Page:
1. Ghost of Dude on March 16, 2009 at 11:22 am said:

    The pavillion is a great facility, just poorly run and promoted – almost like they wanted it to look like a boondoggle.

  2. It outta be for $40 million and counting, since the orginal pricetag was $21 million.

  3. I still am just dumbfounded that the task force thinks they can raise retail taxes to build this. They sure have short memories. Remember the REC center and the Indoor Pool? It’s almost like they completely ignore stuff in the past.

  4. Ghost of Dude on March 16, 2009 at 11:42 am said:

    They do, because they probably weren’t involved in that mess.
    I agree that unless they can find a way around a general retail sales tax increase, it ain’t gonna happen.
    Advertising and B&B taxes come to mind.

  5. Costner on March 16, 2009 at 12:30 pm said:

    I won’t support an Events Center until they get it out of their heads to put it downtown or where Howard Wood field sits.

    Build it along I-29 between the Madison and Bahnson exits (or another equally reasonable location) and promise to wait three years and then I might just get behind it. Now is not the time (economically speaking) to be speaking of a project which is going to cost tens of millions of dollars, and no matter what the DTSF cheerleaders might say, a downtown location would be a nighmare for parking and traffic.

  6. Like I have said from the beginning, I don’t care 2 shits about the location. You can get anywhere in this city in 12 minutes. I think they need to nail the funding source down first before they start talking about that crap and it should be something unconventional and reliable like an advertising or corporate tax. Just look at what the economy has done to the retail tax revenue the city is bringing in. Nobody is buying right now. On top of that, it really irks me when they actually think it is fair to tax (grocery) food to build an entertainment facility, because, like, they have sooooooooooooo much to do with each other. Taxes are for infrastructure and essential services, not playgrounds for pro-am teams.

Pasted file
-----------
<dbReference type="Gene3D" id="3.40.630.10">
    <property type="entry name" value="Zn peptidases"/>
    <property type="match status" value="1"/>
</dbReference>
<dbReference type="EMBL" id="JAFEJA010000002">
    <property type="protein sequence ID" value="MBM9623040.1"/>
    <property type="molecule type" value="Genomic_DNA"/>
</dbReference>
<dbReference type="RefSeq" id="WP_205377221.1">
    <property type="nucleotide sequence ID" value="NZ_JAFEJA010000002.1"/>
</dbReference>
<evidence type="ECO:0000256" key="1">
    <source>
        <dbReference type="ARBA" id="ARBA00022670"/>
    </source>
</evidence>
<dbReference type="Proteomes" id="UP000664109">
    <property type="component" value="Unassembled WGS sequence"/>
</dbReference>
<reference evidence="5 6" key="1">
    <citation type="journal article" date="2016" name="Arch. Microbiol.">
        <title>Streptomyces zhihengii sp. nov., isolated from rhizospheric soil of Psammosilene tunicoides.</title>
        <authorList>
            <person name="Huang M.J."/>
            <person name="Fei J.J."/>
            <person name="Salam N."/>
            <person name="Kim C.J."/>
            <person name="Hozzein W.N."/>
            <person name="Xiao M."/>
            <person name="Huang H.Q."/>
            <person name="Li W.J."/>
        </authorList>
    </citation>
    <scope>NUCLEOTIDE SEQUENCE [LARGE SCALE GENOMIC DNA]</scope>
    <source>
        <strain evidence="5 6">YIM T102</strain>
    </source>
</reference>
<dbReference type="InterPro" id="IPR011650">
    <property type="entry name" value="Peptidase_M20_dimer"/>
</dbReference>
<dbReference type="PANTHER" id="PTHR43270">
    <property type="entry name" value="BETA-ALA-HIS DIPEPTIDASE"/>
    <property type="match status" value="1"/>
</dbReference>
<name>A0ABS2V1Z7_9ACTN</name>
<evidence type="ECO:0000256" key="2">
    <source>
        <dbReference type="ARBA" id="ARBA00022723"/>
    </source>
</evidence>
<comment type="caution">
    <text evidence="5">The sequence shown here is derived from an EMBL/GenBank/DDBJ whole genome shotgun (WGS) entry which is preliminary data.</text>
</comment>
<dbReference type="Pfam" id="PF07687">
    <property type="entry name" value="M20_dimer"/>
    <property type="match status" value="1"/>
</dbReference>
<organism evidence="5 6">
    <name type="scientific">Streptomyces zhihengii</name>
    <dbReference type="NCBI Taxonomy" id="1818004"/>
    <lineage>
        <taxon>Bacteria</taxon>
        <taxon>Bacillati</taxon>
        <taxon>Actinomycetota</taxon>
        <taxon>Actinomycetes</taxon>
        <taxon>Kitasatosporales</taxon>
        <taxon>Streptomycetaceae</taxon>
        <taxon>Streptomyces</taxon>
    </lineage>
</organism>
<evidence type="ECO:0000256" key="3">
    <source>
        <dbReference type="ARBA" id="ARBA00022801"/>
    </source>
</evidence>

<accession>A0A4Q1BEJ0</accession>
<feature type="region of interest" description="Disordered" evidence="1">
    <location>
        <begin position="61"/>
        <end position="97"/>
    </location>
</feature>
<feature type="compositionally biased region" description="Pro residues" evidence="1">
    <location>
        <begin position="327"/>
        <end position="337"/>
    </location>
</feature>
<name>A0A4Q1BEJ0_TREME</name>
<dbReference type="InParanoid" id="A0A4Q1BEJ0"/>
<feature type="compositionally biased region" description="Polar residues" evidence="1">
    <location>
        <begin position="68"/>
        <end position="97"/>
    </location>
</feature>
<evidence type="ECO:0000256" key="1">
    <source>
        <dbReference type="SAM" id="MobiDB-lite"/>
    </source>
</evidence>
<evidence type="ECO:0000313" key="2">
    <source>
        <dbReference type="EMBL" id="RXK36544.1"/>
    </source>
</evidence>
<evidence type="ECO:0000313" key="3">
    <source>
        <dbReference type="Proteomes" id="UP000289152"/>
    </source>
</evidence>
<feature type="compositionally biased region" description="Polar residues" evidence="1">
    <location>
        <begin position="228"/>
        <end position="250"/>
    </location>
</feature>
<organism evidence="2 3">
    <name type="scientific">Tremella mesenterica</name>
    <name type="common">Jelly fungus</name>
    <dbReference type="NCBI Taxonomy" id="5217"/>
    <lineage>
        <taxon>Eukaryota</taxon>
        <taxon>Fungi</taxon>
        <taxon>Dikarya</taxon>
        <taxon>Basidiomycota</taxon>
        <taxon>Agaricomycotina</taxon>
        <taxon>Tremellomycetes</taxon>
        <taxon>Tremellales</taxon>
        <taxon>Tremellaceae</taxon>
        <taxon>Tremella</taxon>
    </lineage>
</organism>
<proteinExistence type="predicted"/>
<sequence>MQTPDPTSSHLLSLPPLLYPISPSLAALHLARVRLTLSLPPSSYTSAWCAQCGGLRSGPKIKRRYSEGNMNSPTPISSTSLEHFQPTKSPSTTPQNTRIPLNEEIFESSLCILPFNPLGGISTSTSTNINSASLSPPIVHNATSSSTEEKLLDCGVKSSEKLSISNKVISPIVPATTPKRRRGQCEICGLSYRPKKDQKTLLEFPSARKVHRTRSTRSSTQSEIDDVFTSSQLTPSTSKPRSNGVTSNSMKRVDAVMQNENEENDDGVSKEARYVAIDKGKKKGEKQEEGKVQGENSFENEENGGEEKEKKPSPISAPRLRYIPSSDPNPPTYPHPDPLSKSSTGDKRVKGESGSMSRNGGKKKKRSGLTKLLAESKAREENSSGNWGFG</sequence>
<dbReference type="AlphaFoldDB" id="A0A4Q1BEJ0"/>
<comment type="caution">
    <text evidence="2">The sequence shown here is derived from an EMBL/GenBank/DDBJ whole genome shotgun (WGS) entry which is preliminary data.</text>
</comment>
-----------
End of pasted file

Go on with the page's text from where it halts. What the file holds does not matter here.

7. Ghost of Dude on March 16, 2009 at 1:26 pm said:


    The downtown area was recommended by the people who studied the city for a good location. They concluded that the multiple entrances/exits would allow for better traffic flow and a more staggered arrival and departure of attendees. The Cherapa site is less than three miles from I29 and just over a mile from I229. Pretty much straight shots both ways with plenty of alternative routes. Building by I29 gives one main route to the EC and back, which will make rush-hour DT look like a quiet suburban avenue.
    In addition, the infrastructure for collateral development is already there. Smaller clubs, bars, restaurants, and stores would utilize existing structures.
    Building on the edge of town or at the HWF site would end up as strip mall hell with a square mile of paved cornfields in the middle for a parking lot. Just more unsustainable urban sprawl.

  8. Costner on March 16, 2009 at 4:41 pm said:

    And of course the “people who studied the city for a good location” wouldn’t be biased or have links to DTSF at all….no of course not.

    The comment about better traffic flow is just downright comical – anyone who has ever been downtown for Hot Harley Nights can attest to that. I’ve been to events downtown that took 20 minutes to get out of and that wasn’t even an event where everyone left at the same time. I can’t imagine 10,000 people trying to all get home after a concert.

    The more staggered arrival and departure bs is due to the study that estimated people would need to park up to a 12 block radius of the events center. 12 frigging blocks? Yea I want to park by the Cathedral so I can enjoy a concert….thanks but no thanks.

    To make matters worse, I recall that study suggesting there should be something like 3 people per car, and at the time people said it was unrealistic since the average is closer to two.

    I’m not suggesting the location I mention is perfect, but there are vast superior locations to downtown and if they decide to built it there I’ll never support it. Access to and from the existing Arena works pretty well, but we’re talking twice as many people with fewer paths to get home – and they want to use even more of our tax dollars to move railroad tracks to make it possible.

    No way.

  9. l3wis on March 17, 2009 at 5:10 am said:

    GoD, check your Gmail account for a special message.

  10. Warren Phear on March 17, 2009 at 5:32 am said: